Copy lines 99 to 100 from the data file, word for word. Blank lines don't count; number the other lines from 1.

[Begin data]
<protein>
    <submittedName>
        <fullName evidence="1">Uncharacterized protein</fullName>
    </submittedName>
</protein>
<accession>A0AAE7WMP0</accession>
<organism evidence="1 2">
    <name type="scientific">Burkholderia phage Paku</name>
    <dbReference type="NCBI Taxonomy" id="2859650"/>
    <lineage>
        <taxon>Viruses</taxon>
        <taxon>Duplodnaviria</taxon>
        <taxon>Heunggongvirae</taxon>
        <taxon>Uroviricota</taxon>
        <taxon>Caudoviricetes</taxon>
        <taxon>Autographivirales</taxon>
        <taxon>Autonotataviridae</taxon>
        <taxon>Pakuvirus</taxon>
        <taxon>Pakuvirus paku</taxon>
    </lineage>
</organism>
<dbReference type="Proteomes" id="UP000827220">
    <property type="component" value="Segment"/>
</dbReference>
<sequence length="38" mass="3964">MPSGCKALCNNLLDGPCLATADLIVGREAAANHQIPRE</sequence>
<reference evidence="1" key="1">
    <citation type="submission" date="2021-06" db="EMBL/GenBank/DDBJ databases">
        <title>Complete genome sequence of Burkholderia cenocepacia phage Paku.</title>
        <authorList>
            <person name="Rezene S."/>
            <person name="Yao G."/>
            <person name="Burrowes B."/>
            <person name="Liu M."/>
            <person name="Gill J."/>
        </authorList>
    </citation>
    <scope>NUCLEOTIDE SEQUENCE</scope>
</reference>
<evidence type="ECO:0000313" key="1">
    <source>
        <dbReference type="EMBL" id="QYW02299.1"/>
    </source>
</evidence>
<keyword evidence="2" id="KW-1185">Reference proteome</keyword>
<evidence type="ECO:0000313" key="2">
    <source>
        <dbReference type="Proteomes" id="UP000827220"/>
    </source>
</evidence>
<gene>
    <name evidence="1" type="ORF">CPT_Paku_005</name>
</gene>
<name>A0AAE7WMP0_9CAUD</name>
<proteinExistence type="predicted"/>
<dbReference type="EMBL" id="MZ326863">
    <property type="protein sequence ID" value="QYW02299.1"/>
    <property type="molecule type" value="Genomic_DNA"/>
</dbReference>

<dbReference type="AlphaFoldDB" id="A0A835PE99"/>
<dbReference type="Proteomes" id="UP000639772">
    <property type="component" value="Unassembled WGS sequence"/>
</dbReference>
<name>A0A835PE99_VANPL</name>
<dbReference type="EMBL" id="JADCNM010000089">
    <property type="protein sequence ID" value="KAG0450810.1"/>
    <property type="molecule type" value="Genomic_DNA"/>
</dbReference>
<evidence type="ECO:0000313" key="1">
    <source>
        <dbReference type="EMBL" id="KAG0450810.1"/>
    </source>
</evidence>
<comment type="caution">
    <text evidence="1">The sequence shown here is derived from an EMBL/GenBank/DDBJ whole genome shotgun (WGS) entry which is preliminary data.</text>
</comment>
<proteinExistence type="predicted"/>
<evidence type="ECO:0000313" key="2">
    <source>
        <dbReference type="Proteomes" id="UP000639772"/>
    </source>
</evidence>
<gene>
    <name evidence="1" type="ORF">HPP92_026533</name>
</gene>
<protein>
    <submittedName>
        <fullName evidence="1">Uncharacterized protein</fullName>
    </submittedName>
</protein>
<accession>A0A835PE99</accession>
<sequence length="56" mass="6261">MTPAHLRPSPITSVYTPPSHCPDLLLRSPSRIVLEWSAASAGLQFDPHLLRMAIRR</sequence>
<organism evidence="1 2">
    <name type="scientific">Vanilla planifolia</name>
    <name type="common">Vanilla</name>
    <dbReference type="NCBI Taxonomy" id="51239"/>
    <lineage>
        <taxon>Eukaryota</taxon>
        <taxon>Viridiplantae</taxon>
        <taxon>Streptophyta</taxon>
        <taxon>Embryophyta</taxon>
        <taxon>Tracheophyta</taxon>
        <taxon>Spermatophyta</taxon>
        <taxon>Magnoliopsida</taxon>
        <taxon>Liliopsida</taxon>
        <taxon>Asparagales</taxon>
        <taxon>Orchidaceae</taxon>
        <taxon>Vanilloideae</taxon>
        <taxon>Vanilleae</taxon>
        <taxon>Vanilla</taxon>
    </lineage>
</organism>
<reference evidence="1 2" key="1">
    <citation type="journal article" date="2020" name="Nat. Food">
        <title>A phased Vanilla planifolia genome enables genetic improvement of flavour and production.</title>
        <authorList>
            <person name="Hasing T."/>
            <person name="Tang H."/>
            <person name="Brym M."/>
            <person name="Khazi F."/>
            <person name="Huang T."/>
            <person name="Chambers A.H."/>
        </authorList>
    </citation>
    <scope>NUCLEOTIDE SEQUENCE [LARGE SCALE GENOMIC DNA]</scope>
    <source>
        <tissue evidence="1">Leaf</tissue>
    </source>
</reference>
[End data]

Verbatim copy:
        <taxon>Streptophyta</taxon>
        <taxon>Embryophyta</taxon>